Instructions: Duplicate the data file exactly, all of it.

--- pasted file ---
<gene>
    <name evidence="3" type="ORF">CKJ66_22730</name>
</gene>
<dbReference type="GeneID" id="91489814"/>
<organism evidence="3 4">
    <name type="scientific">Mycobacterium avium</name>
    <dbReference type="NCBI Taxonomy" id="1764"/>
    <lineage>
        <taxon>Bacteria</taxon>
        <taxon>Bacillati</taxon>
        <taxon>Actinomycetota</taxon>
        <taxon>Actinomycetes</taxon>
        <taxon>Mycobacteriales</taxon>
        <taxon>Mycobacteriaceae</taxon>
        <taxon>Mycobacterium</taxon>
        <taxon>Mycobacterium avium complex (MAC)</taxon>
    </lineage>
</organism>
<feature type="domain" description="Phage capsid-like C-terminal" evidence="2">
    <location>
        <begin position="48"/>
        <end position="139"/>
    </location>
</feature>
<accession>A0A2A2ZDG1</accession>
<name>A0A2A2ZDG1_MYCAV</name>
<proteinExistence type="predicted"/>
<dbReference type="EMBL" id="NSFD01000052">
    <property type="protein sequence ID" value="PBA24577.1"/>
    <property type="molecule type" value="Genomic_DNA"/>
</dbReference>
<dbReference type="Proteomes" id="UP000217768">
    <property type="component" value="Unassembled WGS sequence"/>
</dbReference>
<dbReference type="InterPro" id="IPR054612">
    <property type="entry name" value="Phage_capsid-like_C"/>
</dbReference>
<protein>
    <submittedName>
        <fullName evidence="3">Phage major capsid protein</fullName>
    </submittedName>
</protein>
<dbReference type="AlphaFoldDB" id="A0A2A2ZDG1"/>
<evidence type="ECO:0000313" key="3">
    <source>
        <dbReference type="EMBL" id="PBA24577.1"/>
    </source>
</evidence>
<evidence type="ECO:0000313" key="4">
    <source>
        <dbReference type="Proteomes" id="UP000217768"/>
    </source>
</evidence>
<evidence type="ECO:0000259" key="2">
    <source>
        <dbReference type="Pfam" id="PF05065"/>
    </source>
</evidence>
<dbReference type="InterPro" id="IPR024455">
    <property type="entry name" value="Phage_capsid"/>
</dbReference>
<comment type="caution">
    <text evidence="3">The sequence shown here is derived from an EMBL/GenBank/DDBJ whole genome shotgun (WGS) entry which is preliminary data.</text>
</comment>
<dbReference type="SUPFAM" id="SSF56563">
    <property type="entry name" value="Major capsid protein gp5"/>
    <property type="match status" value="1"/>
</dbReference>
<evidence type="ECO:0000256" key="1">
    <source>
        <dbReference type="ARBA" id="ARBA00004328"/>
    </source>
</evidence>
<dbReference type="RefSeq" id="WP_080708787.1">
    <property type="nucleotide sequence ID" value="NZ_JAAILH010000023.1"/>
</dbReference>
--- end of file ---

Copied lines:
<gene>
    <name evidence="3" type="ORF">CKJ66_22730</name>
</gene>
<dbReference type="GeneID" id="91489814"/>
<organism evidence="3 4">
    <name type="scientific">Mycobacterium avium</name>
    <dbReference type="NCBI Taxonomy" id="1764"/>
    <lineage>
        <taxon>Bacteria</taxon>
        <taxon>Bacillati</taxon>
        <taxon>Actinomycetota</taxon>
        <taxon>Actinomycetes</taxon>
        <taxon>Mycobacteriales</taxon>
        <taxon>Mycobacteriaceae</taxon>
        <taxon>Mycobacterium</taxon>
        <taxon>Mycobacterium avium complex (MAC)</taxon>
    </lineage>
</organism>
<feature type="domain" description="Phage capsid-like C-terminal" evidence="2">
    <location>
        <begin position="48"/>
        <end position="139"/>
    </location>
</feature>
<accession>A0A2A2ZDG1</accession>
<name>A0A2A2ZDG1_MYCAV</name>
<proteinExistence type="predicted"/>
<dbReference type="EMBL" id="NSFD01000052">
    <property type="protein sequence ID" value="PBA24577.1"/>
    <property type="molecule type" value="Genomic_DNA"/>
</dbReference>
<dbReference type="Proteomes" id="UP000217768">
    <property type="component" value="Unassembled WGS sequence"/>
</dbReference>
<dbReference type="InterPro" id="IPR054612">
    <property type="entry name" value="Phage_capsid-like_C"/>
</dbReference>
<protein>
    <submittedName>
        <fullName evidence="3">Phage major capsid protein</fullName>
    </submittedName>
</protein>
<dbReference type="AlphaFoldDB" id="A0A2A2ZDG1"/>
<evidence type="ECO:0000313" key="3">
    <source>
        <dbReference type="EMBL" id="PBA24577.1"/>
    </source>
</evidence>
<evidence type="ECO:0000313" key="4">
    <source>
        <dbReference type="Proteomes" id="UP000217768"/>
    </source>
</evidence>
<evidence type="ECO:0000259" key="2">
    <source>
        <dbReference type="Pfam" id="PF05065"/>
    </source>
</evidence>
<dbReference type="InterPro" id="IPR024455">
    <property type="entry name" value="Phage_capsid"/>
</dbReference>
<comment type="caution">
    <text evidence="3">The sequence shown here is derived from an EMBL/GenBank/DDBJ whole genome shotgun (WGS) entry which is preliminary data.</text>
</comment>
<dbReference type="SUPFAM" id="SSF56563">
    <property type="entry name" value="Major capsid protein gp5"/>
    <property type="match status" value="1"/>
</dbReference>
<evidence type="ECO:0000256" key="1">
    <source>
        <dbReference type="ARBA" id="ARBA00004328"/>
    </source>
</evidence>
<dbReference type="RefSeq" id="WP_080708787.1">
    <property type="nucleotide sequence ID" value="NZ_JAAILH010000023.1"/>
</dbReference>